“I understand the pain. I understand the sorrow. I understand the heartfelt remorse that survivors have,” Kelley said.

Kelley said the bomb was mounted in dump truck and was the equivalent of 18,000 pounds of dynamite. He said he watched as airmen loaded the metal coffins on the cargo aircraft for the flight back to the United States and was overcome by the damage done by the attack.

“This was the largest peacetime explosion in the history of mankind,” he said. “It wasn’t just a small bomb.”

Kelley went on to serve as the chairman of the American Battle Monument’s commission and was in charge of building both the World War II and Korean War memorials. He also supervised the 24 overseas U.S. cemeteries.

“I know a lot about pain, about death, about sacrifice, about heroism,” he said.

There was one headstone, the general said, that he will always remember.

“It said simply, ‘To the world, he was a Marine. To his family, he was their world,’” Kelley said. “Let us never forget this is truly the home of the brave.”

Marine Brig. Gen. James M. Lariviere served as a reconnaissance platoon commander in Beirut. He said the attack would become known as the start of America’s long war against Islamic terrorism.

“They came in peace and died in a blinding instant, and their names are seared into our minds and into the pages of history,” Lariviere said.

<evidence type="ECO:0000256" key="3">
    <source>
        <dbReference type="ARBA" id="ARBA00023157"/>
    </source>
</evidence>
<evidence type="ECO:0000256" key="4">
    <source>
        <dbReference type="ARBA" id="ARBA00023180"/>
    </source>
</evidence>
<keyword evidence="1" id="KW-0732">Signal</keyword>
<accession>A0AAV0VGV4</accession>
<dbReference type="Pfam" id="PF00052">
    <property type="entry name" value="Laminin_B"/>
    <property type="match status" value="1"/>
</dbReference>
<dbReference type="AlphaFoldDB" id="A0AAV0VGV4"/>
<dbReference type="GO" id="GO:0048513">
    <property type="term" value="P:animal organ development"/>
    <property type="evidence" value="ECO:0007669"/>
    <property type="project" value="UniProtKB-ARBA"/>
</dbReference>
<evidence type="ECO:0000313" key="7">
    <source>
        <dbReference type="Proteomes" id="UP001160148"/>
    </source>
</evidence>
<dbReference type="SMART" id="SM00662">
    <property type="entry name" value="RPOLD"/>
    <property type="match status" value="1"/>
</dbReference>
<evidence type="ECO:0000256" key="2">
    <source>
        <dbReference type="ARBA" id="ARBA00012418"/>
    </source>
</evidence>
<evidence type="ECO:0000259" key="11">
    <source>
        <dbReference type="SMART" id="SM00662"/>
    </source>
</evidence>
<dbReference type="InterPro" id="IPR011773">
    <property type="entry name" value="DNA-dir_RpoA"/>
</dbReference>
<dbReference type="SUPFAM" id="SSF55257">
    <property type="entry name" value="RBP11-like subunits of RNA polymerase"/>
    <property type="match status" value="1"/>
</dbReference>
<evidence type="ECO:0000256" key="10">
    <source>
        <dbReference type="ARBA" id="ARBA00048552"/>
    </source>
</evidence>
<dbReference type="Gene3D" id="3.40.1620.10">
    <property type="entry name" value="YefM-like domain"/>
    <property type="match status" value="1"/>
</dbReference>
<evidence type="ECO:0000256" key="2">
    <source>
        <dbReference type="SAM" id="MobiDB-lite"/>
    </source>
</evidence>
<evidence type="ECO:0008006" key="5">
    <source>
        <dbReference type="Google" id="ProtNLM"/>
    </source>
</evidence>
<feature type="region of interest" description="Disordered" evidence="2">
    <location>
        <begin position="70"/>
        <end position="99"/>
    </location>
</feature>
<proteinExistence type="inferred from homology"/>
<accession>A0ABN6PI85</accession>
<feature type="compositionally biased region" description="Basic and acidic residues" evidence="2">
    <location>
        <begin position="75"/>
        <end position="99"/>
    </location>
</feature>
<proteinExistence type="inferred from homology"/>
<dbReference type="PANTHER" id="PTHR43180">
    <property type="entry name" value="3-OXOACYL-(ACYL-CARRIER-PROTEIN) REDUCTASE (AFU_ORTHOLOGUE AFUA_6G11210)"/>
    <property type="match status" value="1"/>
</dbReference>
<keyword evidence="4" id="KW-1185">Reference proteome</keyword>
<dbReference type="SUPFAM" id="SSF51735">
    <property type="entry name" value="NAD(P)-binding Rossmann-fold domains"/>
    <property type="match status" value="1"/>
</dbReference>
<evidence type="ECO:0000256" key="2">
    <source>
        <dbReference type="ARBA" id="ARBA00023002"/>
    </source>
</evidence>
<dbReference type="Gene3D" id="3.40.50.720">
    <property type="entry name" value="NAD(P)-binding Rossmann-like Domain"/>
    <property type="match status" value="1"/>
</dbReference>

“As we who live on continue to fight against Islamic terrorism in places like Iraq and Afghanistan, let us be mindful of their service and their sacrifice a quarter century ago,” he said. “And in doing so, we pledge that we will be Semper Fidelis, always faithful.”

Marine Col. Chuck Dallachie, commander of Marine Corp Base Quantico in Virginia and also a survivor of the attack, read the names of each family represented at the ceremony. Members of Marine Corps Junior ROTC at Mount Vernon High School, Va., laid flowers at each grave of those who were killed in the attack and are buried there.

Nashton read a poem written by a soldier in honor of a friend killed in combat titled, “I Remember.”

“I feel the grief of all the families of those Marines who were killed in Beirut,” Nashton told the group. “For 25 years I have held it. I just want to thank you for being my family.”

Nashton now lives in New York. These ceremonies are a commitment made to his fallen brothers in arms, he said.

“The importance of these ceremonies is that we made a commitment 25 years ago after the bombing not to forget the men that died. And that’s what we do. We’re not going to forget them,” Nashton said.

And, at the same time, the simple ceremonies offer some comfort to the families and friends of those who were killed, he said.

“Each one of these people has the same feelings, because they lost somebody at the same time, under the same circumstances, under the same conditions,” Nashton said. “It’s all mutual. They each know each other’s pain, so when they come together they can grieve. And it helps. It’s a healing process, which is still ongoing 25 years later.”